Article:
Covenants, Blood and Jewish Wedding Customs

jewish wedding covenant

(The following is an excerpt from a longer talk on sexual purity.)

Human sexuality and our understanding of it has become corrupted since the Fall. If the Church isn’t salt and light on the issue of sexuality, the only voice left is the world’s. Apart from God, the world’s way leads to corruption, confusion and brokenness. By studying God’s original design for sexuality, we can better see how His straight line contrasts to our own crooked upbringing and ideas about these bodies we’ve been given.

Sexuality is a gift from God; however, it is an area of our lives that can cause many problems.  Many people have been wounded and shamed by their sexual experiences and, as a result, continue to struggle with their sexuality even after coming to know the Lord.

The Lord desires for us to be whole in every area of life, including this most intimate aspect of our humanity.  As we cooperate with the Holy Spirit, He is faithful to heal, deliver, and restore us so that we can properly understand this gift from God.

In the Beginning…

In Genesis 1, God creates the world in seven days. Genesis 2 recapitulates the creation account, showing us additional color. God creates all plants and animals to reproduce after their own kind. The world is perfect. No death, no disease, no decay; no sin, no sickness, no suffering. Adam is walking in all the fullness of God, spiritually united with the Father. God shows all the animals to Adam, which Adam names. As Adam finishes, God completes the illustration by stating there is no suitable “kind” for man. Woman is brought forth—not from another lump of clay—but from man who was full of the glory of God. (Not because man was lonely. Not because he had “needs”.)

“For this reason, a man will leave his father and mother and be united to his wife, and they will become one flesh.” (Genesis 2:24, Hebrews 13:4).

Two individuals, man and woman; one flesh, united spiritually with God and perfect in every way.

This is how it was in the beginning.

But, free will…

Covenants, Blood and Jewish Wedding Customs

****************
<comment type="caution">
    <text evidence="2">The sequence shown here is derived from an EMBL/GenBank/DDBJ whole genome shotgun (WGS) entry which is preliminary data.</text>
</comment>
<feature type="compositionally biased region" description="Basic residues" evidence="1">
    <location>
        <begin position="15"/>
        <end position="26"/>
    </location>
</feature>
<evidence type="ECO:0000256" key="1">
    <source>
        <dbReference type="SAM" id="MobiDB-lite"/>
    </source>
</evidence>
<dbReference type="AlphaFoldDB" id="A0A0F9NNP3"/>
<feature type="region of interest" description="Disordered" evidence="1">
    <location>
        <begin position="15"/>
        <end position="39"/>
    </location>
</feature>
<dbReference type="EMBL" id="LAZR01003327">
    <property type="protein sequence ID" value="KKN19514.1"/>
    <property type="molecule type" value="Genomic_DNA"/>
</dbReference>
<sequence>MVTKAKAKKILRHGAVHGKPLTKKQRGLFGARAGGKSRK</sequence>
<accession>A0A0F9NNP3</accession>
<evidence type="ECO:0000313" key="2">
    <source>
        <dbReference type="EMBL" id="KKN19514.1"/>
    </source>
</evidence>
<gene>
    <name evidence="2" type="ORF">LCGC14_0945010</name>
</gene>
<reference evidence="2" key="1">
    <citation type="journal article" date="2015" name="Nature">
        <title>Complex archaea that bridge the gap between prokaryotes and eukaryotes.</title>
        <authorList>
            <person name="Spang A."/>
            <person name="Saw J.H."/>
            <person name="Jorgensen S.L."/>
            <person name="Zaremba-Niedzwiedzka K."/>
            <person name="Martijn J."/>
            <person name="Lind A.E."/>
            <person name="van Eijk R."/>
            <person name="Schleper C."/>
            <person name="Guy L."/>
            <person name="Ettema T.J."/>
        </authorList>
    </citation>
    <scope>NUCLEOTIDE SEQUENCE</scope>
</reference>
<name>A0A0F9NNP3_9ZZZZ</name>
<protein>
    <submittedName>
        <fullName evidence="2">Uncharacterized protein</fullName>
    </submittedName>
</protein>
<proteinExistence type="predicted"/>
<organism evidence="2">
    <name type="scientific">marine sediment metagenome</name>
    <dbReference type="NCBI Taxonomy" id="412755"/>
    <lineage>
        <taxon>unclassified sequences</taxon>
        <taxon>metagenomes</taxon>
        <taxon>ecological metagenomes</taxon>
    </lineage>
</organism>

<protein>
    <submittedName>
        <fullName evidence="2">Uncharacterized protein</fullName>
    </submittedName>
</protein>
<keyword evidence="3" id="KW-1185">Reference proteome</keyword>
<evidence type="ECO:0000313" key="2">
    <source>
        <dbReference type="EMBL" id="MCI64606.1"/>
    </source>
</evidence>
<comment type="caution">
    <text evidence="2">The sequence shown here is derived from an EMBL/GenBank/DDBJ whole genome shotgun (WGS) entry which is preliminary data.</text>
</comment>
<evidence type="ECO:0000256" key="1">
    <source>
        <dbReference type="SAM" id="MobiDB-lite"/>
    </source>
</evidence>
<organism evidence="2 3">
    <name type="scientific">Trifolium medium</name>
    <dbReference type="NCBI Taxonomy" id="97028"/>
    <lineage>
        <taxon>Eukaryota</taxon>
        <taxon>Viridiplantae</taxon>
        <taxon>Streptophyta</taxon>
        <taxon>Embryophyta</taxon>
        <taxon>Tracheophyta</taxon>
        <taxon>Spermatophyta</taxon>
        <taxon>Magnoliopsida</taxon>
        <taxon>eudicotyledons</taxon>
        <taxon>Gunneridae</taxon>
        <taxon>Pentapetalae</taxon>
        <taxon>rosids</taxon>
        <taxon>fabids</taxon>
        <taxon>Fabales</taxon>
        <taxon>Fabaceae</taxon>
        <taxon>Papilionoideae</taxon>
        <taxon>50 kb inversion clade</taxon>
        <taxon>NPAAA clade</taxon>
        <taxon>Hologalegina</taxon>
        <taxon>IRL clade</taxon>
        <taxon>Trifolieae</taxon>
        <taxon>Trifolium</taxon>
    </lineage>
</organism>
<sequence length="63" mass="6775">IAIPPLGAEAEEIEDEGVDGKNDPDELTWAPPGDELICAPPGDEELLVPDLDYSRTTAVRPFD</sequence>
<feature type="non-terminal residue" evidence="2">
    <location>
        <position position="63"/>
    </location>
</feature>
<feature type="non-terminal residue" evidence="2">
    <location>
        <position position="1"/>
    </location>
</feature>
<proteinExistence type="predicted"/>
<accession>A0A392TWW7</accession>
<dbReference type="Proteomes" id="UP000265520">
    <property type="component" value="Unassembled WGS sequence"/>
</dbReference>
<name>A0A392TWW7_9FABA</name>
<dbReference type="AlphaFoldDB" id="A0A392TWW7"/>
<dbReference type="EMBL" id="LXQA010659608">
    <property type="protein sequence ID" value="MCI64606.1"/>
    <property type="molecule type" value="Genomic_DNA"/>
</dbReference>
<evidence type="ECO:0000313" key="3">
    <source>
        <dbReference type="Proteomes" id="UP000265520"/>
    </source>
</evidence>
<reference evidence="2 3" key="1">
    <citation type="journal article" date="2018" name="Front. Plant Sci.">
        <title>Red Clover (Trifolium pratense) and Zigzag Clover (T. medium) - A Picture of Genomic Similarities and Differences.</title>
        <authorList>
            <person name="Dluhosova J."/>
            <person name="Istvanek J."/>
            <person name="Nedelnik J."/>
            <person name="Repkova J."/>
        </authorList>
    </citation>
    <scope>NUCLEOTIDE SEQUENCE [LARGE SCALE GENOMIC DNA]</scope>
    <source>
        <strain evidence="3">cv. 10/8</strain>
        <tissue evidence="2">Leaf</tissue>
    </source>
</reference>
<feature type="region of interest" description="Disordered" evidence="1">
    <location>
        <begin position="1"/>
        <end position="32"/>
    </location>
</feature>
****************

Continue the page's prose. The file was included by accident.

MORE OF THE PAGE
Fast-forward: Adam and Eve eat from the Tree of the Knowledge of Good and Evil. Their eyes are opened to their nakedness and they hide themselves from each other and from God. Of course, our omnipresent God knew where they were physically. I have heard pastors explain that God’s question, “Where are you?” is an invitation for confession. Indeed, maybe things would have been different had Adam and Eve ran to the Father instead of away from Him. Eve was deceived (1 Tim. 2:14) but it was Adam that committed treason by listening to his wife’s voice over the Lord’s. However, I believe there was more to that moment. I believe our Father felt the separation; the cutting of the spiritual cord between He and the first couple. And though He foreknew the Fall would happen, I believe our Father experienced sadness from that separation, if Jesus’ despair on the cross is any indication. (Mt 27:46, Mk 15:34)

The result: spiritual death from sin and separation between God and humanity. An innocent animal is sacrificed, its skin used to cover their nakedness (Gen 3:21) and the first couple is ejected from the garden and away from the Tree of [Everlasting] Life. (Of course, Jesus restores us to that everlasting life, the life that was lost in the garden (John 3:16,36), but that is a different talk…)

Humanity sprawls out into the world and immediately corruption sets in. All sorts of depravity ensues and then the flood—a global reset—and it’s here where we see the first major covenant between God and man. Though scholars will argue about the full number of covenants* in the Bible, most will agree there are about five major covenants:

The Noahic Covenant (Genesis 9); A covenant between God and Noah, post-flood, where God reaffirms humanity’s dominion and promises never again to destroy the earth with water.

The Abrahamic Covenant (Genesis 12, 15); God promises Abraham land, descendants more numerous than the stars and blessing extending through Abraham to all the nations of the earth.

The Mosaic Covenant (Exodus 19, 24); Established with the Israelites at Mt. Sinai after they were led out of Egypt. God gives the Law, a code of conduct for a holy nation of priests and an instrument for illustrating life with God (blessings) and life apart from God (curses). The Law also foreshadows the need for sacrifice for atonement.

The Davidic Covenant (2 Samuel 7); God promises the future king of Israel will come through the line of David.

The New Covenant (Jeremiah 31:31-34, Luke 22:14-23); On the night of the Last Supper, Jesus makes this covenant with the apostles for removal of sins, renewing of hearts and reunion with God.

Over and over, throughout the Word, we see our God is a covenantal God. Yes, He is love and mercy, yes, absolutely, but He is also just and holy and righteous. We see promises and agreements declared and then we see fulfillment of those promises. Blessings and curses are born out of covenants honored and covenants broken.